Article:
Inspired by the 18th-century royal tradition and designs, the Chennai-based RmKV has introduced the Revival Silk Saree collection for the present day brides on Kanchipuram weave.
Last year, the company introduced the natural dye silk saree collection. The Revival collection is a continuation of that, said Shankar Kumaraswamy, Director, RmKV Silks. “We travelled throughout India and to various museums looking out for unique designs. The latest collection is an effort to revive the traditions handwoven by our master weavers,” he said.
The inspiration is from the rich silk heritage of the country and the beautiful designs and motifs of architectural wonders, temple walls, nature, and royal impressions giving the saree a touch of grandeur. “The Revival silk sarees are dyed naturally without any chemicals with the hues of nature, making the saree sustainable and eco-friendly,” he said.
On the designs, Kumaraswamy said the Kodali Karuppur saree, for example, was inspired by the 18th century Tanjore Royals. This was a blend of jamdani woven in cotton with zari, kalamkari painting with natural dyes, and black printed (border).
The origin of the saree can be attributed to Raja Serfoji of Thanjavur (1798-1832) who announced that a contest would take place to choose the best-woven saree to be given as a present to his queen for her birthday. RmKV has created the saree costing ₹70,000 that is adorned with betel leaf motifs in a rich forest green colour extracted from indigo overdyed with mulberry leaves. The crimson border has been dyed using lac-cross section of okra and okra plants.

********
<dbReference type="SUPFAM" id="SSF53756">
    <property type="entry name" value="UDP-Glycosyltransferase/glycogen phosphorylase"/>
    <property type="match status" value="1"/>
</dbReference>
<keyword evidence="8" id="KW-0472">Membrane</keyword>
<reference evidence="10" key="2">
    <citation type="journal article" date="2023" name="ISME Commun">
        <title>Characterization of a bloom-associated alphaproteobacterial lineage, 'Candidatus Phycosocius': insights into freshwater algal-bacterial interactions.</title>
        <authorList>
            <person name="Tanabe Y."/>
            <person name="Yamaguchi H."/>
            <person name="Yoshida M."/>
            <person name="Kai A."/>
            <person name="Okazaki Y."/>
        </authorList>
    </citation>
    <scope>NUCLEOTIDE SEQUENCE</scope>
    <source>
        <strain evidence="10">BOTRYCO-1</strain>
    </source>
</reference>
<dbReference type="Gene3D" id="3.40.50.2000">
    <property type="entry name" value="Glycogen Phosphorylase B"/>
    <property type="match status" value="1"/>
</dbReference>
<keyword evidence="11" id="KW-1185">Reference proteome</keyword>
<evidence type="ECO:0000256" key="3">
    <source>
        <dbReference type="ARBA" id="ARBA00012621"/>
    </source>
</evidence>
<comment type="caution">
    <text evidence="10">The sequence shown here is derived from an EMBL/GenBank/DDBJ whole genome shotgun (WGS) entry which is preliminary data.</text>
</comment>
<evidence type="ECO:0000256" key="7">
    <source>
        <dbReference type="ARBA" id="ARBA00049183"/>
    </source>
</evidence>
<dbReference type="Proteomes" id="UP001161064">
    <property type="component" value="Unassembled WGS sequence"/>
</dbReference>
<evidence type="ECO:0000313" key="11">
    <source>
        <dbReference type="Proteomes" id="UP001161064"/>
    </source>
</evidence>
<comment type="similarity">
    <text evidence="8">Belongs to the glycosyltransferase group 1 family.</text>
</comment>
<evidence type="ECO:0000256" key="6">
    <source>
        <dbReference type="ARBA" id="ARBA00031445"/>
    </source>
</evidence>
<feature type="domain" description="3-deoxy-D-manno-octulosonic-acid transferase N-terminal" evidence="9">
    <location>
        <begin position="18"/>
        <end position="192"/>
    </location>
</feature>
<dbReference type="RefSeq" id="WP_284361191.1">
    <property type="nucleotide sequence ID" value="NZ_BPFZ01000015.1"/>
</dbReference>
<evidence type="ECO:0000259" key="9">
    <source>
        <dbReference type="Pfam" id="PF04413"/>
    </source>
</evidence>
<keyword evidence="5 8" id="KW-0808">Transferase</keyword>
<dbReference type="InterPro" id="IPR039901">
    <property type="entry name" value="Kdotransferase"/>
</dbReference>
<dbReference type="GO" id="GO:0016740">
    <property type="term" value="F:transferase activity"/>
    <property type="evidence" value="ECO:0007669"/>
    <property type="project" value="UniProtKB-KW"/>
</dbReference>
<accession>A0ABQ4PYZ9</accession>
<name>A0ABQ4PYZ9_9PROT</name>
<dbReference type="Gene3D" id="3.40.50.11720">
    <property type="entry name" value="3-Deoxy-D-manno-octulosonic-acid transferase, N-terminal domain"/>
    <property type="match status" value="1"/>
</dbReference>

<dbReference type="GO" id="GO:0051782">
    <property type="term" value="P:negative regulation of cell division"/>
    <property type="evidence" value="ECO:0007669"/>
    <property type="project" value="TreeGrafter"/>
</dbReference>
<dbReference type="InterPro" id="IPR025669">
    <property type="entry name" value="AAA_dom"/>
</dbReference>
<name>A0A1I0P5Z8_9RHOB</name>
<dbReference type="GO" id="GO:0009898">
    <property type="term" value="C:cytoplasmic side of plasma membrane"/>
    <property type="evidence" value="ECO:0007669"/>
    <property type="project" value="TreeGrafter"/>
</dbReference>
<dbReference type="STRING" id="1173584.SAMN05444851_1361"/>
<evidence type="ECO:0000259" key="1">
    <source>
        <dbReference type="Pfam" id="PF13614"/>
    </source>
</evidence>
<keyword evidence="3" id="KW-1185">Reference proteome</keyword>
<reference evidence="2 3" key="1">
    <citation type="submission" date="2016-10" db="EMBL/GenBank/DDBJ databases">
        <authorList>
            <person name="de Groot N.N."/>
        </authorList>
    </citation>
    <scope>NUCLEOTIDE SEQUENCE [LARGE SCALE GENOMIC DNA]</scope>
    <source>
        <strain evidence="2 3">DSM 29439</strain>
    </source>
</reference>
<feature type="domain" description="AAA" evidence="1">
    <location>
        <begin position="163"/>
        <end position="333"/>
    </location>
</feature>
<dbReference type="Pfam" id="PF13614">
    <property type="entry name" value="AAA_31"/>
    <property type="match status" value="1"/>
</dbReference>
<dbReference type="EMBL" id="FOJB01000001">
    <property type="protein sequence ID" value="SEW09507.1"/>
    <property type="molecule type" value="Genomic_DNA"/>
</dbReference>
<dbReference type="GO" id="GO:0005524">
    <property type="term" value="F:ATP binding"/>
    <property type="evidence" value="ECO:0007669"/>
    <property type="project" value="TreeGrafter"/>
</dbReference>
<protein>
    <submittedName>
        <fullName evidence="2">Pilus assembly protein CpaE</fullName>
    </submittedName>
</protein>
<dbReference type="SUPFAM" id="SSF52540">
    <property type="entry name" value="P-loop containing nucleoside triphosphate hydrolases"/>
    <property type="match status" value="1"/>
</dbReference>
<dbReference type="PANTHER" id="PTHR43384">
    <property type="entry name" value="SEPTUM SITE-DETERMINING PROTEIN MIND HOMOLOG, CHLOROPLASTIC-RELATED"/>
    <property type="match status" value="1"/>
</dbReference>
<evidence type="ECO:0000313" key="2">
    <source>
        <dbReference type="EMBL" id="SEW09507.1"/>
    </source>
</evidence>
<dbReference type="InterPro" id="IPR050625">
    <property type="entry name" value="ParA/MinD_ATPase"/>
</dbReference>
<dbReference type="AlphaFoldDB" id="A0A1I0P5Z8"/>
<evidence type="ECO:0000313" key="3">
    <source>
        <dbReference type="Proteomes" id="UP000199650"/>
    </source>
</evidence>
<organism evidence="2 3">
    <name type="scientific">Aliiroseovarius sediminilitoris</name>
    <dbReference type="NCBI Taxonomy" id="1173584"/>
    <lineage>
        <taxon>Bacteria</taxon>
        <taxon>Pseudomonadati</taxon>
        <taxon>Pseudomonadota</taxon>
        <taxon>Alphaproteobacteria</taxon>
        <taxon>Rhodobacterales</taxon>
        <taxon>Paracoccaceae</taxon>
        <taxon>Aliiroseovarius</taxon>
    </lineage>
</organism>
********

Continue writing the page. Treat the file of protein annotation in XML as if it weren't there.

Similarly, the Paitahani Pallu, a paithani-inspired Kancheepuram saree costing ₹70,000, brocaded with pure golden zari on a naturally-dyed body with rudraksha motifs is enclosed with a honeycomb pattern. The Mughal-inspired motifs give a unique look to the pallu and border. The saree is displayed in the Delhi National Museum and dates back to the 18th-century Mughal era, he said.
The Meenakari Patihani saree pallu with mangoes and peacocks is inspired by Mughal designs and woven with a Paithani effect in a Kancheepuram weave. It was inspired by a wardrobe piece of Maratha King Sivaji and his wife Saitamba Bai who ruled Tanjore during the 18th century, he said.
The Udal Pettu silk saree costing ₹96,000 showcases the fine craftsmanship of weaving with silver and gold zari. It was inspired by the lost art of Bhujodi weaving of the 18th Century. The rust colour in the saree’s body is naturally dyed using Indian Madder, he said.
The present day brides are conscious of the environment and are seeking unique designs, said Kumaraswamy. “With a blend of traditions and modern techniques, the Revival silk sarees make a unique offering for the wedding wardrobe,” he added.